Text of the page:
Remembering Gōeidō: Leaving His Mark On The Sport

Gōeidō announced on the 29th that he will he retiring from sumo. He was a long time staple of sumo in Japan, consistently performing at the top. Gōeidō held the ōzeki rank for an insane 33 straight tournaments, one of the best in modern times. We will take a look back at Gōeidō and his career as a rikishi.

A Prospect From The Beginning

From an early age, Gōeidō was a highly touted prospect in the sport. He began competing his first year in primary school. As he went to high school, Gōeidō struggled with size. He decided to Sakami Sakae high school and take his sumo career even more seriously.

It was there he started to find success. He won 11 national titles with the school and was the only high school student at the 53rd Japan Sumo Championships to compete, placing in the top four. His professional debut was only a month later.

Gōeidō tore through the lower sumo ranks. His first basho as Jonokuchi, he went 7-0 and was crowned champion. He moved up to Jonidan, Sandanme, and Makushita in the next six months. In just over a year and a half, he joined the Jūryō division. At nine and a half years competing professionally, Gōeidō started his legendary run as an ōzeki. He would not relinquish that ranking until his retirement.

The Pinnacle of a Career

Gōeidō achieved the biggest feat of his career in September 2016 at the Saki basho. He went a perfect 15-0 in the tournament becoming the top division champion. While Gōeidō won championships in Jonokuchi, Sandanme, and two in Makushita division. But they pale in comparison to the Makuuchi Championship.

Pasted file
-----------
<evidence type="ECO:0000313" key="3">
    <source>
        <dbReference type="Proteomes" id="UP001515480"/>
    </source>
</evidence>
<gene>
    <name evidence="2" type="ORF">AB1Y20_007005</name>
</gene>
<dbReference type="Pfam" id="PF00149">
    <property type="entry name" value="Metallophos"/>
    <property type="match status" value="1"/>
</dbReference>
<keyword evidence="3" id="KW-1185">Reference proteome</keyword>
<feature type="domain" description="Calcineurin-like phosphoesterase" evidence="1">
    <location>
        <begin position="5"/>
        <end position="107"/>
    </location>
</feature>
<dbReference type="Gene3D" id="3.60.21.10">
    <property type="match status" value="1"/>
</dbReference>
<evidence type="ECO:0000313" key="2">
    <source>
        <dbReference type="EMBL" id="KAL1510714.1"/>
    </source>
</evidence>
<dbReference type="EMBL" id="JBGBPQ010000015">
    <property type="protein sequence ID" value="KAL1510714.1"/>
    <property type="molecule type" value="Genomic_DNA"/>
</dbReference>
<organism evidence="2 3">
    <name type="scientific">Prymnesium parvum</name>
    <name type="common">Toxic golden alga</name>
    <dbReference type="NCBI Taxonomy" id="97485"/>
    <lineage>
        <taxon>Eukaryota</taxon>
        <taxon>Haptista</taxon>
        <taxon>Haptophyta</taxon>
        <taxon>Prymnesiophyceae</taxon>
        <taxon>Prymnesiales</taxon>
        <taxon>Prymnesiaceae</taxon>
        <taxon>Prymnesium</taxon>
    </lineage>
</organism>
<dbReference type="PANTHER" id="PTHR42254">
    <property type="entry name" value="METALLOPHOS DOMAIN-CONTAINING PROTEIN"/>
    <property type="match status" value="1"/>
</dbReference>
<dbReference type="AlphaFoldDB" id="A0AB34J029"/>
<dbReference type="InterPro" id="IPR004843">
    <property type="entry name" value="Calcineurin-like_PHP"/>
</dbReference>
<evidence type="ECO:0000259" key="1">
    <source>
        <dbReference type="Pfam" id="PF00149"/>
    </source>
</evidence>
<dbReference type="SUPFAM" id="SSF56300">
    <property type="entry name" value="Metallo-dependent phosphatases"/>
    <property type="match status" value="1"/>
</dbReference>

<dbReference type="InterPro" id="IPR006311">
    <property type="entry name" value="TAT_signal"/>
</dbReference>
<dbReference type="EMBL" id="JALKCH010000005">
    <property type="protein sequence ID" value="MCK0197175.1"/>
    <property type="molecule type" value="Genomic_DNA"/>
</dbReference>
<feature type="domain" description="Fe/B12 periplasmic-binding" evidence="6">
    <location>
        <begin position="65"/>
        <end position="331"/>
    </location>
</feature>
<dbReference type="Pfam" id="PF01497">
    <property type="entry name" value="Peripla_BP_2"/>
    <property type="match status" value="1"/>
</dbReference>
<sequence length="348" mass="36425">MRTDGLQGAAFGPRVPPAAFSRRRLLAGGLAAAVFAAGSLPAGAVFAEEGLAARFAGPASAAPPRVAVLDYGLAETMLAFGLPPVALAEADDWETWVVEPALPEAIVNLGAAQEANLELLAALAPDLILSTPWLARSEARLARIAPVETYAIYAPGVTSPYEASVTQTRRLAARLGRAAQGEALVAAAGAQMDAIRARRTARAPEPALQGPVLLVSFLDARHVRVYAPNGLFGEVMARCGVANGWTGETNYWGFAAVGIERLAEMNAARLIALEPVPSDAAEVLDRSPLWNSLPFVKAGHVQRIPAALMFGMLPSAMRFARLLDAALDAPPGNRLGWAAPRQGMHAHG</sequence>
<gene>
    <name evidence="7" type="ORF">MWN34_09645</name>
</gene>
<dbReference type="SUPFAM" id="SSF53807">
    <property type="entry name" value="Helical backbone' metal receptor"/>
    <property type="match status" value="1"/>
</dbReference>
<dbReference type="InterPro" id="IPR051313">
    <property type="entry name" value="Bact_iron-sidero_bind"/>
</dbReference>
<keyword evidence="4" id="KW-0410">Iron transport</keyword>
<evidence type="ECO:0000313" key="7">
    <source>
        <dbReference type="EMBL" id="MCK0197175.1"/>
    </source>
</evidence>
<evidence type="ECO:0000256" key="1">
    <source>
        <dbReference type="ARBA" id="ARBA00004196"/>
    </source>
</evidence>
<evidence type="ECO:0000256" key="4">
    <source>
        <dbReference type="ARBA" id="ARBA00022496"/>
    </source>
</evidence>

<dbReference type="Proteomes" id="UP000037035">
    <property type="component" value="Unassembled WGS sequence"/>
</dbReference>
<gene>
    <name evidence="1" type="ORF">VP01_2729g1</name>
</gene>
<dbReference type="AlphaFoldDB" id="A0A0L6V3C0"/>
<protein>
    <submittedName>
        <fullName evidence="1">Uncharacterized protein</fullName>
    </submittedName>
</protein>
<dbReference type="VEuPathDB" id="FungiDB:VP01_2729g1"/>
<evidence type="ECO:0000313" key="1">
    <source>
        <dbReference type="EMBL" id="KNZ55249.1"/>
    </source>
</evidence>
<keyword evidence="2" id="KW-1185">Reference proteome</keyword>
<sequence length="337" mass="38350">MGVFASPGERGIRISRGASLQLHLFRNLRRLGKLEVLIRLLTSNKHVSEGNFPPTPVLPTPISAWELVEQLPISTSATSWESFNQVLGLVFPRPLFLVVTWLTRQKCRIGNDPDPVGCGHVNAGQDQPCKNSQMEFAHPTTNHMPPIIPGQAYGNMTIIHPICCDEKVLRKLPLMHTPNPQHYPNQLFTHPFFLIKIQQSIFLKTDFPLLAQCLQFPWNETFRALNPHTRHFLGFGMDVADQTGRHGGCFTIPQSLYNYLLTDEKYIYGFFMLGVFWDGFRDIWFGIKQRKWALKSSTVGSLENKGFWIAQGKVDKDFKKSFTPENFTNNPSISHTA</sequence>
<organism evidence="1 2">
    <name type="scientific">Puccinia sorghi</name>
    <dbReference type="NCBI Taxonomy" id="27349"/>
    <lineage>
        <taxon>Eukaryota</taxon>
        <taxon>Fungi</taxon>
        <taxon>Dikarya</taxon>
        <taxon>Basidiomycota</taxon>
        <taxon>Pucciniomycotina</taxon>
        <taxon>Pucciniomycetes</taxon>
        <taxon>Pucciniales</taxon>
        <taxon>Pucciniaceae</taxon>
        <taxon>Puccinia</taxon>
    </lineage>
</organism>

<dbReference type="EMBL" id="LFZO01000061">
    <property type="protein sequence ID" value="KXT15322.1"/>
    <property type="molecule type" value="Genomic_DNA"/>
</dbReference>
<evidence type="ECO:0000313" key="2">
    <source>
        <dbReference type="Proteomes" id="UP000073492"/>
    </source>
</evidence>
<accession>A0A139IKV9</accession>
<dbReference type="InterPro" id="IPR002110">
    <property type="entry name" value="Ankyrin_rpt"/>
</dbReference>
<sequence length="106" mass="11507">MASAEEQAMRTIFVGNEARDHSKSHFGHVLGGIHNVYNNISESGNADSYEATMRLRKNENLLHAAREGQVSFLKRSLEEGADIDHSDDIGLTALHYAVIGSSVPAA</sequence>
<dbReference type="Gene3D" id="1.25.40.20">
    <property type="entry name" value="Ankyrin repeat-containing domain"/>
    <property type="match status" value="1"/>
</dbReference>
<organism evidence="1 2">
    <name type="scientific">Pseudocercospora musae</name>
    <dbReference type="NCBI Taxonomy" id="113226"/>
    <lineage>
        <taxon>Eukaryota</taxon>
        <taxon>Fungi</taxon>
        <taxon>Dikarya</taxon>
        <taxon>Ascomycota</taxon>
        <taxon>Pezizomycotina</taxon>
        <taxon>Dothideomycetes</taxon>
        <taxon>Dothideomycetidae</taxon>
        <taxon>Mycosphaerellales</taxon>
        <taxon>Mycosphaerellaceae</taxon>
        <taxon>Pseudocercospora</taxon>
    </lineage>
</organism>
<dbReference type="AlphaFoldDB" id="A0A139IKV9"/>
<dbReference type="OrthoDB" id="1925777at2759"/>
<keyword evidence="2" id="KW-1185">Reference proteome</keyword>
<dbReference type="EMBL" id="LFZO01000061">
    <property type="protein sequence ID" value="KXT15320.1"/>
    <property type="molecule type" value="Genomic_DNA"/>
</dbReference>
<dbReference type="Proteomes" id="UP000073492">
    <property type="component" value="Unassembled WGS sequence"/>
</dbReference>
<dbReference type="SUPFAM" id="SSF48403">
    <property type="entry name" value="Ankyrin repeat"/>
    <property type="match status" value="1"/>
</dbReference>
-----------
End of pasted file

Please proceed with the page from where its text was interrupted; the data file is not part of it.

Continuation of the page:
Watch Gōeidō clinch his championship.

Gōeidō had to wrestle with more finesse because of the size disparity at a young age. He yotsu-sumo wrestler, who would grapple and throw more than he would use brute strength.

The Legacy of Gōeidō

While he never reached the rank of Yokozuna, Gōeidō left his mark on the sumo world.

As mentioned earlier, Gōeidō held the ōzeki status for 33 consecutive tournaments. That streak spanned from September 2014 to January 2020, when he retired. It was the tenth most tournaments as an ōzeki in sport history. Gōeidō’s legacy is locked in as one of the greatest.

He and Tochiōzan had a brilliant rivalry for over a decade which had fans enthralled. His sumo was one of the all time fan favorites.

So the question remains what is next for Gōeidō? Retiring at the ripe old age of 33, he still has plenty to give for the sport of sumo, which he intends to do. While he may not compete anymore, he still has all that knowledge and experience he can pass down to a new generation of rikishi.

Gōeidō is the first sumo wrestler to retire as an ōzeki since Kaio did in July of 2011. He will be back at the Sakaigawa stable as an elder under the name Takekuma.

While his last few basho were plagued by injury and we didn’t really get to see the Gōeidō of old, his legacy on the sport will be forever remembered. His influence will be passed down through the Sakaigawa stable through the next generation of wrestlers.

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Blaine Henry

Just your friendly neighborhood fight fan!

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